Image search on the Edge

November 18, 2023

Ente is an end-to-end encrypted cloud for your photos.

While end-to-end encryption guarantees privacy, it also guarantees that our servers cannot run algorithms to derive meaning out of your photos, because we do not have access to your photos.

For Ente to be useful as a photos app, it has to make rediscovering memories simple. Now to run algorithms over your photos, all the computation must be done on the edge. This has been a novel, hard problem to solve.

This post is an overview of how we're delivering semantic search, while preserving your privacy.

Try it out on our desktop app here.

The Model - CLIP

Contrastive pre-training

CLIP (Contrastive Language-Image Pre-Training) is the most widely used multi-modal neural network trained on a variety of image-text pairs to learn information across them.

Architecturally, the model consists of two encoders, one for each image and text which produces an output, embedding vector, that is a representation of the information content present in them as inferred by the model.

The training routine for the model is as follows, “Given an image predict which out of a set of 32,768 randomly sampled text snippets, was actually paired with it in our dataset” 1. This particular method forces the model to extract valuable features out of the image to match the textual content as it was penalised in the loss function otherwise.

The “Contrastive” term in CLIP is the method of aligning vector representations of the ground truth pair while diverging all the other combinations using a contrastive loss function.

Vector similarites

Given two embeddings A and B we say that the two vectors are “similar” when the angle included in between them is small or the cosine distance between them is high.


Imagine the embedding dimension is 3 and the text embeddings for the three words are given below. The cosine similarity of the (cat, tiger) pair is greater than (dog, tiger) indicating that a cat and tiger is much closer in meaning than a dog and tiger to the model.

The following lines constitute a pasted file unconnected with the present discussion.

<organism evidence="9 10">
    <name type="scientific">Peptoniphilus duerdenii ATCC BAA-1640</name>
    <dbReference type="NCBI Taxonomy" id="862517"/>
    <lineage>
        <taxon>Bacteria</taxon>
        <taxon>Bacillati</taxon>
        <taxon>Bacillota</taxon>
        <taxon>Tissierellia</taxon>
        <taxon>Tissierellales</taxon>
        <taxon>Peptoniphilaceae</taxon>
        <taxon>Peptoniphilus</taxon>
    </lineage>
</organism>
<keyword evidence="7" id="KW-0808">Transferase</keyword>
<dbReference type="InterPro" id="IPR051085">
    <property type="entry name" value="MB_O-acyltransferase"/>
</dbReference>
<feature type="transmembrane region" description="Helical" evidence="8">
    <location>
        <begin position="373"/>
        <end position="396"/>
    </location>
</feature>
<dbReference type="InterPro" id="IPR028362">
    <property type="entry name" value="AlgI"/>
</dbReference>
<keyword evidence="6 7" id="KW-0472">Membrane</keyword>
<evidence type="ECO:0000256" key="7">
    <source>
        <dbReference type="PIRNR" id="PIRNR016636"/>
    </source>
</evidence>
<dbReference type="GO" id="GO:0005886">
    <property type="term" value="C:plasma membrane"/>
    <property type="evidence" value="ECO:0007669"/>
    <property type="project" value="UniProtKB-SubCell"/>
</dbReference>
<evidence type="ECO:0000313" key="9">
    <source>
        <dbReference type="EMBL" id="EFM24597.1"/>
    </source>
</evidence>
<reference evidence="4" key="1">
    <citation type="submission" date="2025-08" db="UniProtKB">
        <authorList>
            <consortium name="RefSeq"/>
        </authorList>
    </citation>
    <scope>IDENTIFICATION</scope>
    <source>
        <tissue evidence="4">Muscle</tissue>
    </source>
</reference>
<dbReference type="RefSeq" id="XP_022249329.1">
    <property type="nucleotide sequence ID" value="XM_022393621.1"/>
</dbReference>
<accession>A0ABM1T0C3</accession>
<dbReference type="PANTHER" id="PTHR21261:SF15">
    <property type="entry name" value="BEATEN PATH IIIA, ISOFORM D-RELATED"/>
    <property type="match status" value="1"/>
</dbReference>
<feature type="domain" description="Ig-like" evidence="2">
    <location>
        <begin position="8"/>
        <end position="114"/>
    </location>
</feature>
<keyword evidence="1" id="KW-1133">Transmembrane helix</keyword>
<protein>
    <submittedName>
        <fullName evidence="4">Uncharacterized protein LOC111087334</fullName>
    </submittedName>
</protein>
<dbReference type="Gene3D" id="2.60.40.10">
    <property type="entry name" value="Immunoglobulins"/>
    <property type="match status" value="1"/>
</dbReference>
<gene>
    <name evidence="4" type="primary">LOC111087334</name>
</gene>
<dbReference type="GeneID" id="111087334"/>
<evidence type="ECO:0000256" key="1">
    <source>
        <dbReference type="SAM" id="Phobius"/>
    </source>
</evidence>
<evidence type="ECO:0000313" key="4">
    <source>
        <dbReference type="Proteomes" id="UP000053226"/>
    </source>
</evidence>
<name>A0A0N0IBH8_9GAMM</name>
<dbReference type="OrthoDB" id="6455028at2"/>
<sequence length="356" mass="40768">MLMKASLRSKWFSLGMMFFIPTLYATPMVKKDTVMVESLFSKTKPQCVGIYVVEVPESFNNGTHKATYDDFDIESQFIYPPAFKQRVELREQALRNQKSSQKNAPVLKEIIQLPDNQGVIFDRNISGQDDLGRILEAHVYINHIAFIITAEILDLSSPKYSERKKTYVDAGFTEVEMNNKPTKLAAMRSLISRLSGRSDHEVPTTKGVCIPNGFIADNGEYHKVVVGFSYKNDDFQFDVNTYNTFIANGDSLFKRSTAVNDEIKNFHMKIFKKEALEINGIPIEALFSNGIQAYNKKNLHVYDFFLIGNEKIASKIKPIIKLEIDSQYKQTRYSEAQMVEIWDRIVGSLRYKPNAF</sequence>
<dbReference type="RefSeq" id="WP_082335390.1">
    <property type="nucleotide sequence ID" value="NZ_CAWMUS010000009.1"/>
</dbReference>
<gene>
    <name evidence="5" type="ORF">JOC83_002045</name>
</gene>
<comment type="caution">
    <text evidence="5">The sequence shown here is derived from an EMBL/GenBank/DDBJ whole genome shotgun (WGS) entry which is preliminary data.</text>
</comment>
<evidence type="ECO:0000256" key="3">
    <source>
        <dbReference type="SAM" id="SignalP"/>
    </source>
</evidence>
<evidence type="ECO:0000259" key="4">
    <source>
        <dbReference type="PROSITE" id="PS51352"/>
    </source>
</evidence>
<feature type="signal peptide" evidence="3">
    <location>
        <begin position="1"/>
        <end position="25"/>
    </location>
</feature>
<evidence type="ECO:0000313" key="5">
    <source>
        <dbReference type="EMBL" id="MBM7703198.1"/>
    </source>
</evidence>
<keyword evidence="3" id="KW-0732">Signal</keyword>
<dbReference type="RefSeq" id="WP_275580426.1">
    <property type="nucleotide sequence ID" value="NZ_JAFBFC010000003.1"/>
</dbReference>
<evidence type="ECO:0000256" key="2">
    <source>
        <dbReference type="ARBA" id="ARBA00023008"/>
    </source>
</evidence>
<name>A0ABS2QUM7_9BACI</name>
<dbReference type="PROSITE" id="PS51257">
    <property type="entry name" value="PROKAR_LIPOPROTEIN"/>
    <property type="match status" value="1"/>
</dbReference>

cat: [0.25, 0.5, 0.25]
dog: [0.5, 0.1, 0.4]
tiger: [0.0, 0.9, 0.1]

# Cosine score calculation (ignoring the normalisation factor for simplicity)
cosine(cat, tiger) = (0.25*0.0 + 0.5*0.9 + 0.25*0.1) = 0.475
cosine(dog, tiger) = (0.5*0.0 + 0.1*0.9 + 0.4*0.1) = 0.130

In summary the CLIP model learns an embedding space by jointly training the text and image encoders to maximise the cosine similarity between the two embeddings.

Great, so we now have a model that can tie photos to text queries. But since we don't have access to customer data, how do we run inference on the edge?

The Framework - GGML

GGML is a tensor framework for running deep neural networks, mostly for inference without any additional runtime written completely in C. The llama.cpp and whisper.cpp projects are powered by GGML and acts as a guide for running complex models on the edge.

Since GGML does not allocate memory during runtime, the model graph is built during execution with the model weights read from the model GGUF, which is just a file format that GGML understands. Finally for CLIP, we ended building on top of the GGML implementation.

The other alternatives for running ML models on the edge are PyTorch Mobile, TFLite and ONNX. Pytorch and Tensorflow are mature ML frameworks that power the cutting edge of research in the field. Their counterparts in the edge are coming along very well with support for different architectures.

One of the reasons we wanted to try GGML is that since we can only run the AI models on the personal devices of users, we wanted a thin layer that can be shipped across platforms, without a runtime.

Looking forward

We are excited to bring semantic search across all platforms and are currently testing out the implementation on Android and iOS. The sheer number of platforms and instruction sets is posing a challenge, but we'll get there 💪

Another feature of GGML is the support for quantisation (upto 4-bit), which is the technique for performing computations at lower precision, reducing the compute and storage requirements.

Since compute on the edge is expensive, we are exploring quantised models to draw the divide between convenience and usability.

This exercise of deploying Machine Learning on the edge has solidified our application stack for storing, syncing, and searching embeddings; end-to-end encrypted.

Going ahead we have the flexibility to experiment with different frameworks and models to enable rediscovery in a meaningful way.

The ecosystem for running sophisticated AI models on-device is still maturing, and the work by the open-source community is something to look upto. Huge shoutout to the GGML project and the contributors of clip.cpp 🙏

We are excited to be building during this time.

If you'd like to hang out with a bunch of folks working on cutting Edge ML, join us on Discord / Matrix.